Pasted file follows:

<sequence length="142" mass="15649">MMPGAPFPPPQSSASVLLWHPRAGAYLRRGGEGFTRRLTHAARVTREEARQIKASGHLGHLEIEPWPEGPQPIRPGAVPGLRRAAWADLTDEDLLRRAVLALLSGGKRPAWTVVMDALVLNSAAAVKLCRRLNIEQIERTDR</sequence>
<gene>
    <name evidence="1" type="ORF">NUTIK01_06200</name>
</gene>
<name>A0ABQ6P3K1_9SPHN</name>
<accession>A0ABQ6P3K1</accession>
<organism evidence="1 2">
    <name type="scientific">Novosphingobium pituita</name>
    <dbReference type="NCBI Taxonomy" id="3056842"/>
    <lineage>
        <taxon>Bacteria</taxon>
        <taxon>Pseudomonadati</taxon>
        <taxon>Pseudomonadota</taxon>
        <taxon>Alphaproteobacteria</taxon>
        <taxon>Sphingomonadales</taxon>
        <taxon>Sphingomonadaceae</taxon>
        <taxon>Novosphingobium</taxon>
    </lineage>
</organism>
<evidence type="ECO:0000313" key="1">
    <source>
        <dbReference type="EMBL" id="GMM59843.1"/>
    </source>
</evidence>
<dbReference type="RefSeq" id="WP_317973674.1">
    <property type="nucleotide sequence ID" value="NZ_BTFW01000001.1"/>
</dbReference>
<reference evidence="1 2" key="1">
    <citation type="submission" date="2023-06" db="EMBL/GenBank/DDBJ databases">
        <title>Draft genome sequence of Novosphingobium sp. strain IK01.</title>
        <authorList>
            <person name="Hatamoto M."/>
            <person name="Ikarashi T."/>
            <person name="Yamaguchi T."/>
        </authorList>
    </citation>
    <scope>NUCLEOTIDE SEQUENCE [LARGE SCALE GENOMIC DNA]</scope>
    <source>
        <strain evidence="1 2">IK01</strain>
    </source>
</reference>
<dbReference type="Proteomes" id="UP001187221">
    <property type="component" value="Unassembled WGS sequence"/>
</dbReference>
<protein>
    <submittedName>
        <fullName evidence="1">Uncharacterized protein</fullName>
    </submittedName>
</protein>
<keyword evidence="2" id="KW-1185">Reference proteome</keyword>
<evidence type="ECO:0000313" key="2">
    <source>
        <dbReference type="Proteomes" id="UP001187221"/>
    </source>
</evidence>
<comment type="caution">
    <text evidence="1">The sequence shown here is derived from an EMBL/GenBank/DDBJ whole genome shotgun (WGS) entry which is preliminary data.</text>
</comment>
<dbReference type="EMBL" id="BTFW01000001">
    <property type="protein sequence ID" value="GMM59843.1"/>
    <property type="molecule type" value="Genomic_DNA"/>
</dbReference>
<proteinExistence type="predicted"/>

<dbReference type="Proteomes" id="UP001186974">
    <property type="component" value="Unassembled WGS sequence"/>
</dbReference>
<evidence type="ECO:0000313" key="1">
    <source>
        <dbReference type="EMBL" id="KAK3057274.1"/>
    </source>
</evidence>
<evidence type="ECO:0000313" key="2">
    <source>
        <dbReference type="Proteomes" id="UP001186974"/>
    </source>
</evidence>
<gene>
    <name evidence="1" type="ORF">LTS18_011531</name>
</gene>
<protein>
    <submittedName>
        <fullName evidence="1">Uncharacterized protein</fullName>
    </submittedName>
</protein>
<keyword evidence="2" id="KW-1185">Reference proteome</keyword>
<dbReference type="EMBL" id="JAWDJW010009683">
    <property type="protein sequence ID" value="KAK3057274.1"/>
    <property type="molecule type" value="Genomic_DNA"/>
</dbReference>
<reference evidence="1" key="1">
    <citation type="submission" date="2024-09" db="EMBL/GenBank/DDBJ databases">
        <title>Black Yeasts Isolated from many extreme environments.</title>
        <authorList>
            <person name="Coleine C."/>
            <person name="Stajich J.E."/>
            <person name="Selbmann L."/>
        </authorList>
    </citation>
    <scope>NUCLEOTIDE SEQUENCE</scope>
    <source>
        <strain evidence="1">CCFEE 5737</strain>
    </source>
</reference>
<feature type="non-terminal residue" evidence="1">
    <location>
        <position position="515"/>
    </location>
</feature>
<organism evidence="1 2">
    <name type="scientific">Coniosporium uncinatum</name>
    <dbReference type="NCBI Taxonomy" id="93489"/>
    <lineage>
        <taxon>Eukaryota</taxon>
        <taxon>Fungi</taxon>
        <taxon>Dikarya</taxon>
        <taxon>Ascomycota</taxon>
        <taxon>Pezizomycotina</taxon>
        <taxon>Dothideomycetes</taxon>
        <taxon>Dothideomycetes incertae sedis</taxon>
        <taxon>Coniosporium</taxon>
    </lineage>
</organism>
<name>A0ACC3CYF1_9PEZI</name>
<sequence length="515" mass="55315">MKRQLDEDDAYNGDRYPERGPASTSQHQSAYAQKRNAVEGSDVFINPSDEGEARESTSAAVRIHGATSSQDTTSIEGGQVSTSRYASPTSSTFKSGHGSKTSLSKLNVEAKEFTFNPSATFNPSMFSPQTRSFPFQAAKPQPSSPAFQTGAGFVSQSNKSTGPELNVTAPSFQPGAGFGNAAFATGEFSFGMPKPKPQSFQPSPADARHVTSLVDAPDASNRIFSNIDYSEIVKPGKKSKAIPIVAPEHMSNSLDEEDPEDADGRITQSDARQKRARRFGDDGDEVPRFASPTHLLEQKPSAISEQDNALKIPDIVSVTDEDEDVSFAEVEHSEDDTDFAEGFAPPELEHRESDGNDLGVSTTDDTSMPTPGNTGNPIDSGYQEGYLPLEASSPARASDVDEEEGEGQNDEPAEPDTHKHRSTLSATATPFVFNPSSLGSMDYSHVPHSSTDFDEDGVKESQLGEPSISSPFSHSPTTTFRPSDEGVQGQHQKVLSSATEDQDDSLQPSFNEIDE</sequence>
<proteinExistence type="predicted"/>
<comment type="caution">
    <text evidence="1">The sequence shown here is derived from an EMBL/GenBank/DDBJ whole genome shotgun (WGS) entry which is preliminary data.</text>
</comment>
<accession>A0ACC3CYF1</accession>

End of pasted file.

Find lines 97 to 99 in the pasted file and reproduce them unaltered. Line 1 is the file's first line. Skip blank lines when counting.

        </authorList>
    </citation>
    <scope>NUCLEOTIDE SEQUENCE</scope>